1. “Microsoft Loses Bid for IBM Documents in Antitrust Case,”
CIO.com, 4/21. Gates Inc. has failed in its attempt to subpoena communications from its rivals in the United States related to the antitrust case brought against the software giant by the European Union. Microsoft had asked courts in the home states of IBM, Novell, Oracle and Sun to hand over their correspondence with the European Commission and the monitoring trustee in the case. All three U.S. courts have rejected Microsoft’s request, and the stage is now set for the company to begin its appeal against the 2004 antitrust ruling Monday at the European Court of First Instance in Luxembourg.
2. “Report: Oracle May Launch Its Own Version of Linux,”Network World, 4/17. While he’s not in the public eye as much as in the past, Oracle Chief Executive Officer Larry Ellison tends to generate waves whenever he speaks. This week, he mused aloud about whether Oracle should release its own version of Linux. The acquisition-hungry company had looked into buying Red Hat or Novell, the two leading Linux distributors, but decided against it since Oracle wouldn’t end up owning the intellectual property, according to Ellison. Oracle would like to be able to offer its users a complete software stack, and an operating system is what’s missing, given that the company already has databases, applications and middleware galore.
3. “IT Departments in California Preparing for Next Quake,”Network World, 4/17. The 100th anniversary this week of the earthquake that devastated San Francisco in 1906 was a wake-up call to IT departments in the Golden State to dust off their disaster-recovery plans. There’s a 62 percent chance of another major earthquake occurring in the Bay Area within the next 30 years, according to experts. Users are assessing whether their building infrastructures could withstand a major earthquake and investigating how best to implement failover plans and data backup and storage systems.
4. “Microsoft to Unveil New Patch Management Software,”PC World, 4/18. The software vendor plans to give customers an early look at the next version of its Windows Server Update Services (WSUS) software next week. Not due to ship until the first half of next year, WSUS 3.0 will focus on ease of use. The free software offers an alternative way to control the deployment of Microsoft patches and security updates compared with the company’s Systems Management Server offering.
5. “Google Unveils Enterprise Applications Search With Big-Name Backing,” InfoWorld, 4/18. A host of application vendors including Oracle, Cognos and Salesforce.com gave their support to Google’s latest enterprise search announcement, OneBox for Enterprise. The feature allows users of Google’s search appliances to carry out real-time searches on business applications to access information such as contacts, calendar entries and sales leads. It’s another move to try and push Google’s search offerings up on a par with those of pure-play enterprise search vendors.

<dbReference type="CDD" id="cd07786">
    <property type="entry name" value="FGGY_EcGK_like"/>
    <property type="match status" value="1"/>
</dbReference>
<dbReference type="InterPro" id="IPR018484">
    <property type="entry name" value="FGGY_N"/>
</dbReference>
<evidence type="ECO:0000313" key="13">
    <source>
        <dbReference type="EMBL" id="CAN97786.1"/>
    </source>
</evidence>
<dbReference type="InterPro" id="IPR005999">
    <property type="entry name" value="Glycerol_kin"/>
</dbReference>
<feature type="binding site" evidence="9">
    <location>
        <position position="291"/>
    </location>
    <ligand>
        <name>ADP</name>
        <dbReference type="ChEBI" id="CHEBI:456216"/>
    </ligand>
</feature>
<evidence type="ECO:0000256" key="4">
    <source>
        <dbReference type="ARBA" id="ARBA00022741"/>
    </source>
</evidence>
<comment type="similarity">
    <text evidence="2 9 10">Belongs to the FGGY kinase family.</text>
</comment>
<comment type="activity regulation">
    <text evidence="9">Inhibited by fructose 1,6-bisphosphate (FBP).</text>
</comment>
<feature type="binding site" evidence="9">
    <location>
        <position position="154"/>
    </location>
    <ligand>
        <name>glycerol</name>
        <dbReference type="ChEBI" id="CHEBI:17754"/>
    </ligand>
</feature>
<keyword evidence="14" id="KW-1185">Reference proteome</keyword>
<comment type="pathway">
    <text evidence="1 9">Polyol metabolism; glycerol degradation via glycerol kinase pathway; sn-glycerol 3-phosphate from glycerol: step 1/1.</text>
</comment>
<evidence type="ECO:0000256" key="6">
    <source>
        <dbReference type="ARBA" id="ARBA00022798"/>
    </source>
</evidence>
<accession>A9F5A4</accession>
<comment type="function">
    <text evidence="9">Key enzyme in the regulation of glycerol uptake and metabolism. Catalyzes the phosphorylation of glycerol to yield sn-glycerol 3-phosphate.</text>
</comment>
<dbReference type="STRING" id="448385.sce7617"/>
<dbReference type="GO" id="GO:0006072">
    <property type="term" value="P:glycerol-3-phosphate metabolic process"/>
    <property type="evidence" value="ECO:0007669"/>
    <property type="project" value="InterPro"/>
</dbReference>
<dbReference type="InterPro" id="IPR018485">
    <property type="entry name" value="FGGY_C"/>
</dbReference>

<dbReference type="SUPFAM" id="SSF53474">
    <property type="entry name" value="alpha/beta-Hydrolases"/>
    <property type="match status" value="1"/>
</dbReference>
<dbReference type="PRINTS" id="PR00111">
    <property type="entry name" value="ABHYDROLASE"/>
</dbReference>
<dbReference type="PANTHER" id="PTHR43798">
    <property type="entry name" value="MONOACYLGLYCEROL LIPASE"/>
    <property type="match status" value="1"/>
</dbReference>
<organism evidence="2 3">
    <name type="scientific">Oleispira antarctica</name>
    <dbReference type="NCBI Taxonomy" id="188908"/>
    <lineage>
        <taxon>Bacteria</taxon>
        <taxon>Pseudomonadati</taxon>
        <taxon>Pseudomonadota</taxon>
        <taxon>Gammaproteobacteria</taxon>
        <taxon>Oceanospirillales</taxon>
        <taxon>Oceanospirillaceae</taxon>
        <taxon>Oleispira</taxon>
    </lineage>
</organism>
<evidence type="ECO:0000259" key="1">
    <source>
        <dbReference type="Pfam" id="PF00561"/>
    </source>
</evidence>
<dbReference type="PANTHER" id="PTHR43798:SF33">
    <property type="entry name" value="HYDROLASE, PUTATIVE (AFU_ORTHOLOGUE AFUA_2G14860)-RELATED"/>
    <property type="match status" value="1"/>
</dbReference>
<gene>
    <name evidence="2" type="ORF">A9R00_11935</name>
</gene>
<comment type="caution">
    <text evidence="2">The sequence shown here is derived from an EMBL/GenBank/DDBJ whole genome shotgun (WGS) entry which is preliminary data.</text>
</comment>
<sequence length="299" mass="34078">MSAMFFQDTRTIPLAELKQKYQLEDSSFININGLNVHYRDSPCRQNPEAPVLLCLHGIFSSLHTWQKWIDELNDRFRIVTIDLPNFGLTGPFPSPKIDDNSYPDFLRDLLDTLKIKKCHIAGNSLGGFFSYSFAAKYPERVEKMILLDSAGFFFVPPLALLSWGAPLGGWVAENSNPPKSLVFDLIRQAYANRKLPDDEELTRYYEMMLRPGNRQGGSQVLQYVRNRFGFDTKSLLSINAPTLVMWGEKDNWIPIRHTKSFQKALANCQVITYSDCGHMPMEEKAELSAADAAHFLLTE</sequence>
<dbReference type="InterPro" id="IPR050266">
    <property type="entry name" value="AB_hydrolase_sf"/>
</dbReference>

6. “U.S. Tech Trade Deficit Wider than Expected,”
CIO.com, 4/19. The imbalance between U.S. high-tech imports and exports continues to grow. In their annual study, researchers at the American Electronics Association reported that last year the United States imported US$96 billion more tech goods than it exported, more than double the $40 billion gap reported in 1999. The disparity is even more dramatic between the United States and China. Imports from China to the United States grew 26 percent in 2005, reaching $86 billion, while U.S. exports to China grew 10 percent but reached just $10 billion.
7. “Group: Yahoo Help Leads to Another Dissident Arrest,”Computerworld, 4/19. The U.S. portal company apparently helped supply the Chinese government with information that led to the arrest of another dissident, according to media rights group Reporters Without Borders. Jiang Lijun is the third cyberdissident to be jailed after Yahoo’s Hong Kong arm provided the Chinese authorities with access to his e-mail account. Jiang received a four-year prison sentence for posting prodemocracy articles online.
8. “Intel Turns Bearish,”
BusinessWeek, 4/20. Not a jolly week for Intel. The chip giant reported disappointing first-quarter results and gave a gloomy forecast for the rest of its financial year. Job cuts may be on the horizon, as Intel looks to tighten its belt by potentially shedding unprofitable businesses and trimming spending in the face of continued strong competitive pressure from bitter rival Advanced Micro Devices.
9. “Users Unfazed by Symantec’s $1B Tax Bill,”Computerworld, 4/20. The fallout from Symantec’s acquisition of storage software vendor Veritas last year continues. The move was much panned by analysts, and the companies have yet to fully mesh, so being hit with an almost US$1 billion tax bill related to the purchase was another body blow for Symantec. While users weren’t overly concerned at the news, down the line they could re-evaluate their investment in the company’s software, since the tax bill may have a chilling effect on Symantec’s future spending on research and development and product support.
10. “The On-Demand Software Scrum,”BusinessWeek, 4/17. Renting software over the Internet is proving more popular than looked likely only six years ago, when Salesforce.com and others started talking up the concept of on-demand applications. These days, Microsoft, SAP and Oracle’s Siebel business are all in that market and considering how they expand the concept to more of their applications. Oracle expects about half of its customer base will ultimately want to access applications as a hosted online service.
-China Martens, IDG News Service
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